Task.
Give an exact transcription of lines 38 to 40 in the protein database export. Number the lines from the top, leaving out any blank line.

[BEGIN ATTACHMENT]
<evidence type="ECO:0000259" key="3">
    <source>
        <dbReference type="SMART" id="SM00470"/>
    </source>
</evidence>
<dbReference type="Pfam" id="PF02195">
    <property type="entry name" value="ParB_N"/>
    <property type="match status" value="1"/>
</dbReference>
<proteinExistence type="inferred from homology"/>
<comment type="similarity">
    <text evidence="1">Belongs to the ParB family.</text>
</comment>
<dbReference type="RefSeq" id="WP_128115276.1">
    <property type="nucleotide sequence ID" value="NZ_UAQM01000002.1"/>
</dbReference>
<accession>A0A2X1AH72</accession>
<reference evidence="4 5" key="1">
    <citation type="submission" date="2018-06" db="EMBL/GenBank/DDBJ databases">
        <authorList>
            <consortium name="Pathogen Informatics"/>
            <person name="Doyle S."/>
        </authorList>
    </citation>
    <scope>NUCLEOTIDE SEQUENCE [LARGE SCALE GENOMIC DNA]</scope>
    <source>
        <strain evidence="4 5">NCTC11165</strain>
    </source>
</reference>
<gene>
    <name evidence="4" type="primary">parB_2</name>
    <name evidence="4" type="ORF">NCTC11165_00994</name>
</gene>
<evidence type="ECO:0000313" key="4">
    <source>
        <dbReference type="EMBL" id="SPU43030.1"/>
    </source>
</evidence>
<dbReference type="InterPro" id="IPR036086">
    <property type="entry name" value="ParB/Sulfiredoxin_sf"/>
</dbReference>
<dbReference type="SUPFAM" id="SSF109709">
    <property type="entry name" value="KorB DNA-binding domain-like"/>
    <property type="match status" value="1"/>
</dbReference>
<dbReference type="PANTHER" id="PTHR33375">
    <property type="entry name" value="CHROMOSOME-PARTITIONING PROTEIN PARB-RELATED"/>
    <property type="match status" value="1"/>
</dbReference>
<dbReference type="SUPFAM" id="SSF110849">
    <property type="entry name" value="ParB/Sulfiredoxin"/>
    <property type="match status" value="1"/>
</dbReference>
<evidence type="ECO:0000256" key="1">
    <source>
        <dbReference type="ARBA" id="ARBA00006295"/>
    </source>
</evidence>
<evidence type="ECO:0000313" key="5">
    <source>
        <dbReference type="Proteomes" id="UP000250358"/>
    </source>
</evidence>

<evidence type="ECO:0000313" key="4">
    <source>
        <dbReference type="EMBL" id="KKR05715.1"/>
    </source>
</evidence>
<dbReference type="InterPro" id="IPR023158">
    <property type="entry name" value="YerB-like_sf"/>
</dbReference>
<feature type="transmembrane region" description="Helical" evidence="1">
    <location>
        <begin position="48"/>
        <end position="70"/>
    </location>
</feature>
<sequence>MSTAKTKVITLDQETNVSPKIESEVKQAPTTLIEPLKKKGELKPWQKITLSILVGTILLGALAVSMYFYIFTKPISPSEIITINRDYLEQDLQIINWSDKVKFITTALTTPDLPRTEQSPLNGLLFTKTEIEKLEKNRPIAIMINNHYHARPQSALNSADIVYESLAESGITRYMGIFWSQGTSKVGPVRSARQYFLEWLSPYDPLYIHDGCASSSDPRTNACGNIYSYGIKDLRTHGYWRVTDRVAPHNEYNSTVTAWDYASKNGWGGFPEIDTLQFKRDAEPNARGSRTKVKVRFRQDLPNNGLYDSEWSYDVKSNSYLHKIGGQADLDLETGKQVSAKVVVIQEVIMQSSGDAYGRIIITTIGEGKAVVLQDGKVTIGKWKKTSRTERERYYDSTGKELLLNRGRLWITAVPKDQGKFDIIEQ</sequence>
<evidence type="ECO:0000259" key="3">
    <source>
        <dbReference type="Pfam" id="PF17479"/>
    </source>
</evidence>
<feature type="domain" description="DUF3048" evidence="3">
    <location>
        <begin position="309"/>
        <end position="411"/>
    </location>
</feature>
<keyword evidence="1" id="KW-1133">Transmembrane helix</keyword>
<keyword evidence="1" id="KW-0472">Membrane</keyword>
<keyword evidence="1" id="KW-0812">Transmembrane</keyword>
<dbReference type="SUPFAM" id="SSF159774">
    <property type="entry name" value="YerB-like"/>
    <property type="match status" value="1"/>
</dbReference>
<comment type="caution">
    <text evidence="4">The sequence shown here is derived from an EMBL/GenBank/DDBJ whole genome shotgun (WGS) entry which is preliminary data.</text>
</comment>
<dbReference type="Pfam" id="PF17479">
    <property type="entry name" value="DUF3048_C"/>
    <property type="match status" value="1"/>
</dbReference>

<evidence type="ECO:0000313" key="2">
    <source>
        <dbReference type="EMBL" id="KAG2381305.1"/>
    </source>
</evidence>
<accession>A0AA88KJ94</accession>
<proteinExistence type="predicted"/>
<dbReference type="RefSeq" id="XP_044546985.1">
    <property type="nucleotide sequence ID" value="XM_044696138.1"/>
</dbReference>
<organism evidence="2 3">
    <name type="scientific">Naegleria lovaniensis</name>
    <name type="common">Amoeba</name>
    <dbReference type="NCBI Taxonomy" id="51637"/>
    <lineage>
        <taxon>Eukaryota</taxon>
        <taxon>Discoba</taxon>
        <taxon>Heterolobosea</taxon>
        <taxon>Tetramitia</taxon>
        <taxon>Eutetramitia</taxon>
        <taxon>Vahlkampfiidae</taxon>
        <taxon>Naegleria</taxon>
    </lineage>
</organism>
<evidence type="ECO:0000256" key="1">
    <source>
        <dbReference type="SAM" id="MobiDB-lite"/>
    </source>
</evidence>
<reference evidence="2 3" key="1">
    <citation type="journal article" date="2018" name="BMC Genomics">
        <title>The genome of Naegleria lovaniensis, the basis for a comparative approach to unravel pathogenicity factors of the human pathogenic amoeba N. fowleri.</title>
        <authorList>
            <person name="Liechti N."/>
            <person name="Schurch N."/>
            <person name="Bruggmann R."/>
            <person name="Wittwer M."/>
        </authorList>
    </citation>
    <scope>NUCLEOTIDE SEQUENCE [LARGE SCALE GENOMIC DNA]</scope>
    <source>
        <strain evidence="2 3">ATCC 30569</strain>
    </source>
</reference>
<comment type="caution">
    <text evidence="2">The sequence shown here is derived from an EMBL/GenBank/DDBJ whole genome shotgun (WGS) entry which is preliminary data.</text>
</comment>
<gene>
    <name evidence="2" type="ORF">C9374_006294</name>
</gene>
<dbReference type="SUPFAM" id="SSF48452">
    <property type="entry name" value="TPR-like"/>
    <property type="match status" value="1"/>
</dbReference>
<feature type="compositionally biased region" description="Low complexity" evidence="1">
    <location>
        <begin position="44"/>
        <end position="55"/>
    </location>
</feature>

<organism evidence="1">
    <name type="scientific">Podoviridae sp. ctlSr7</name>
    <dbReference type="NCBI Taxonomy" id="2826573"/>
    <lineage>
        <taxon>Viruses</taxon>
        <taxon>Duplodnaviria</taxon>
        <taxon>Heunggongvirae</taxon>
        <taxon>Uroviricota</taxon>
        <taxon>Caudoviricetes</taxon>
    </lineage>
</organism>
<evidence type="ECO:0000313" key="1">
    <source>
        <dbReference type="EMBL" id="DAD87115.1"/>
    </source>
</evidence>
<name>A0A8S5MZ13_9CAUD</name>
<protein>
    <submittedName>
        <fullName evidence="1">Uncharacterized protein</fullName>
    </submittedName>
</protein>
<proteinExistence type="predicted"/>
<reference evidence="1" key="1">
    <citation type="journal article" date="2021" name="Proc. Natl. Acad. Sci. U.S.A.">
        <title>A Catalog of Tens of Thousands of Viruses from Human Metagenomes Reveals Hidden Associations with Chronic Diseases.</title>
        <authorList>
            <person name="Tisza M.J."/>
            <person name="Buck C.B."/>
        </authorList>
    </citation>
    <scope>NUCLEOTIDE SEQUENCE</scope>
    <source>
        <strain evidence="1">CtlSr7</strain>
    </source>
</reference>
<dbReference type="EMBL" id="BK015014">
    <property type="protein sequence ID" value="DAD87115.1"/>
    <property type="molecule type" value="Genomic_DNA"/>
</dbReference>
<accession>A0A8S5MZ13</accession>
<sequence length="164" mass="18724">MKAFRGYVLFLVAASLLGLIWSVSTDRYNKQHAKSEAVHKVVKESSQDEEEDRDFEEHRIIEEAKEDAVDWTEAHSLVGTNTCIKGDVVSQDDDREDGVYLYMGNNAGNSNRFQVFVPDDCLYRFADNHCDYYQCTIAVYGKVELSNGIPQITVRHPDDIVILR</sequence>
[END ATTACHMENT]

</evidence>
<dbReference type="InterPro" id="IPR036086">
    <property type="entry name" value="ParB/Sulfiredoxin_sf"/>